Witness testimony began Monday in the case of a Milwaukee County inmate who died of dehydration in his jail cell.
Terrill Thomas, 38, died April 24, 2016 while in solitary confinement.
He was booked into jail on shooting charges. His attorney says his water was shut off for six days before his death.
A six-person jury was selected Monday for the inquest, an unusual legal proceeding that was requested by the Milwaukee County District Attorney.
In an inquest, a jury will decide if a crime was committed and if anyone should face charges. However, the District Attorney is not required to act on the jury's decision.
On Monday, the jury heard from the Deputy Chief Medical Examiner in Milwaukee County, as well as several members of law enforcement.
Decorie Smith, a corrections officer at the Milwaukee County Jail, testified about the night Thomas died. Smith was working alone on third shift in the pod where Thomas was being held.
He testified that he noticed Thomas was unresponsive during one of his inmate checks that he conducts every 30 minutes. He reported this to his supervisor.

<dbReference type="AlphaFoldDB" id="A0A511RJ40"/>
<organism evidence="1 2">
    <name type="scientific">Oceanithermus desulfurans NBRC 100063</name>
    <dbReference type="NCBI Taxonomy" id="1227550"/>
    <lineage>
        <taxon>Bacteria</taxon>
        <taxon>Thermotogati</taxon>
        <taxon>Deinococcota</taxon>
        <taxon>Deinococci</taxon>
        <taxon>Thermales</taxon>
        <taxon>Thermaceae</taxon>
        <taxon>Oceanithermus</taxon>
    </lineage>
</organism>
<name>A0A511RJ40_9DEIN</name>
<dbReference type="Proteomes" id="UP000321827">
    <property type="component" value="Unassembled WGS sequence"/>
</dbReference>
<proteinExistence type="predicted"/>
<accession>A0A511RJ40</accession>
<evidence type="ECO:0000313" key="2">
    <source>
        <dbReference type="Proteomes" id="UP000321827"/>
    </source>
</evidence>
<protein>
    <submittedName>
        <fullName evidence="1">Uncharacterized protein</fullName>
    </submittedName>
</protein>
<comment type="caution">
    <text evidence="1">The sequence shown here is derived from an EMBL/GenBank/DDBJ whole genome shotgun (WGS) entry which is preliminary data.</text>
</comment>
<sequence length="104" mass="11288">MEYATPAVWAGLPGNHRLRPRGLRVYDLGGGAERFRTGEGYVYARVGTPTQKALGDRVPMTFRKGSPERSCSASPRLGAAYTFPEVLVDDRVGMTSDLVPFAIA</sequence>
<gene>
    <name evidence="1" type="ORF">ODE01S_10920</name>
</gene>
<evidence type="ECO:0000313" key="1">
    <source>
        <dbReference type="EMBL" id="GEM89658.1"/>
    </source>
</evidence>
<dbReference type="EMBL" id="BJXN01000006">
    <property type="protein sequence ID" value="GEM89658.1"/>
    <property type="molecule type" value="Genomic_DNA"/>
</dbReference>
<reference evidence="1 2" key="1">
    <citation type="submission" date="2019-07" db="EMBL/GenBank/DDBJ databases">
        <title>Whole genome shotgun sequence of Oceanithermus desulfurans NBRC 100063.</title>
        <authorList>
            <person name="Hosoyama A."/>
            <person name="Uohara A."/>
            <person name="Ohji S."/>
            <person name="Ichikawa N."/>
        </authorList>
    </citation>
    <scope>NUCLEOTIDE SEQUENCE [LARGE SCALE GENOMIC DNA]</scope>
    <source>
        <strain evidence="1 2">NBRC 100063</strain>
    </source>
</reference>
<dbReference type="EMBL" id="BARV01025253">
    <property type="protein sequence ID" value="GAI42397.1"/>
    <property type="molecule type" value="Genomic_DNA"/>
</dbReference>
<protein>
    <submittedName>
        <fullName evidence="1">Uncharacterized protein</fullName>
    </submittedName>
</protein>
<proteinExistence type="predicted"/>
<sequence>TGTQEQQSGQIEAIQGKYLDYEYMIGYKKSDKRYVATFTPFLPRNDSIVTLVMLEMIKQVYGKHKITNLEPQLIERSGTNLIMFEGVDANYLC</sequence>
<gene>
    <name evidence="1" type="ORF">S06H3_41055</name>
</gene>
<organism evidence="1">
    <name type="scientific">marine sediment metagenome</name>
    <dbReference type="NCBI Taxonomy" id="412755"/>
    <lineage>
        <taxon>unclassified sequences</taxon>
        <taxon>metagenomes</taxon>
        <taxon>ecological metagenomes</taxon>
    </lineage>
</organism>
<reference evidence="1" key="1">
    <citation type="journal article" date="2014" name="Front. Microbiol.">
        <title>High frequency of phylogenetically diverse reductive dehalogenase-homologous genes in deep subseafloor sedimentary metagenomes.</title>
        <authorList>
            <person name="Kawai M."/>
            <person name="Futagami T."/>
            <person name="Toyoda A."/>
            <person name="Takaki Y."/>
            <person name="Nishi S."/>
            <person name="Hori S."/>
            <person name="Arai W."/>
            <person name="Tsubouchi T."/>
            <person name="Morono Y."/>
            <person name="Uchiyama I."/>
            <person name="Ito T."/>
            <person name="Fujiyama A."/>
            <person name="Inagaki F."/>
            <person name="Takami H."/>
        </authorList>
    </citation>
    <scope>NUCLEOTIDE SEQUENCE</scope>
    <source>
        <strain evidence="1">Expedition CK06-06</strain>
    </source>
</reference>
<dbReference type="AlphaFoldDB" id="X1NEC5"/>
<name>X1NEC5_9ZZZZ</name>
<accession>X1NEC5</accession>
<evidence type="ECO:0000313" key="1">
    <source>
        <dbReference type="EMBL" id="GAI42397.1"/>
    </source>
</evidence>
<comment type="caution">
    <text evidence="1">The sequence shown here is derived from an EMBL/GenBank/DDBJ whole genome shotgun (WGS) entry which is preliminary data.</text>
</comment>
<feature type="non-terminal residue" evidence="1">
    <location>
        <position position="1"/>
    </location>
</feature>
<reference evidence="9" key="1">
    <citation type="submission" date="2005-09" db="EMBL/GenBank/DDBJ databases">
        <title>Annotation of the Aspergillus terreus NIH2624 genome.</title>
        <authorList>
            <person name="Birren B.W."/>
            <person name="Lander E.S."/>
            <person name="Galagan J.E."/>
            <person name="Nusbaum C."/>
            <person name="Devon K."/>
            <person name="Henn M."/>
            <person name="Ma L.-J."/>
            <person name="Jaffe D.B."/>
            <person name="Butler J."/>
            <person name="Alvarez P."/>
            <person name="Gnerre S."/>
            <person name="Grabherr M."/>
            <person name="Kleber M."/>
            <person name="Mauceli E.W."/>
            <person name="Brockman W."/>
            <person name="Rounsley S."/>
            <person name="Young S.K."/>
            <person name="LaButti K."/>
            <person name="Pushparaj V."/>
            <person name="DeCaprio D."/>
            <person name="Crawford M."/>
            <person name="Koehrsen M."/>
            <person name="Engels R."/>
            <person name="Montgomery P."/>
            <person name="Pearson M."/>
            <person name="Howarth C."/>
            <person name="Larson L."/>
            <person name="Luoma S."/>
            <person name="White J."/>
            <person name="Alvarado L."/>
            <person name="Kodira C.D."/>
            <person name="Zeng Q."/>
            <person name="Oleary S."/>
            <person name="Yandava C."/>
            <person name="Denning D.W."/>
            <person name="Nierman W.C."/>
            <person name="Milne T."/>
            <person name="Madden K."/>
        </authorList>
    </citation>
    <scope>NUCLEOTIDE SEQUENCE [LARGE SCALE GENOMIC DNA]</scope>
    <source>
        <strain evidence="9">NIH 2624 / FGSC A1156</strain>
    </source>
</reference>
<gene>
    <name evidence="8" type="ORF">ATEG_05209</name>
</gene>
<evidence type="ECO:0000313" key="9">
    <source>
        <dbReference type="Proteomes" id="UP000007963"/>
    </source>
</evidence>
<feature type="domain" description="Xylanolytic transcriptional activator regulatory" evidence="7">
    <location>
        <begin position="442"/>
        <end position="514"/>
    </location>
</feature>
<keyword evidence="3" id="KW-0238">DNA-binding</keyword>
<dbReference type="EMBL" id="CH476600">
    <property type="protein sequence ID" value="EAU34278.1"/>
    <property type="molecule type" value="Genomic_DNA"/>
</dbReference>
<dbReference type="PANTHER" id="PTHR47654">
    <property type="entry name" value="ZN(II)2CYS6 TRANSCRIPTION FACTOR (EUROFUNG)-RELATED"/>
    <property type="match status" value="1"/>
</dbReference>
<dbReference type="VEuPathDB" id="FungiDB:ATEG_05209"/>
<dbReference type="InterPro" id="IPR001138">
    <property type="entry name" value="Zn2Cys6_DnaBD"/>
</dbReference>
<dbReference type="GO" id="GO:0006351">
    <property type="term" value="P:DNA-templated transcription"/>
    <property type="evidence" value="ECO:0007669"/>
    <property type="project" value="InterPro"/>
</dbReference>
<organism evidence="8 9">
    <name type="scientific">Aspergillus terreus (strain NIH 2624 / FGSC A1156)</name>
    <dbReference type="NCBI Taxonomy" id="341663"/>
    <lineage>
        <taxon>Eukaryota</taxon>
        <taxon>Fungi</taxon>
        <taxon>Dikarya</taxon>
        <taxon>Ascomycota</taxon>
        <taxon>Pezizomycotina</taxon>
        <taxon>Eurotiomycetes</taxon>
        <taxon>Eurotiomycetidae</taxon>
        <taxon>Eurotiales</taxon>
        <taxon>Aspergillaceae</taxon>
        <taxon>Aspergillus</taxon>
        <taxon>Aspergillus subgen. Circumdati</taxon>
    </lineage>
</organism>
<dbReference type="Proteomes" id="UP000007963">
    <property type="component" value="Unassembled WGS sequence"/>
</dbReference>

"I also told him Mr. Thomas didn't seem right in my opinion," said Smith.
It was on his next check around 1:30 a.m. that they began life-saving efforts and medical personnel were called to Thomas' cell.
Smith said he was unaware that the water in Thomas' cell had been turned off.
"The only legitimate reason is if the cell is flooded or he's doing things to make the cell flooded," said Smith.
A lieutenant with the Milwaukee County Sheriff's Office, who was also on shift the night Thomas died, said that Thomas had been moved from a mental health unit at the jail where he had flooded his cell.
But it's not policy to preemptively turn off the water in a new cell based on past behavior.
Court testimony also revealed that jail policy has changed following Thomas' death. At the time, it was up to an officer's discretion to turn off the water to an inmate's cell. Now, only a lieutenant has that authority.
There are potentially 90 witnesses who could testify in this inquest. A county judge said it could take the entire week.
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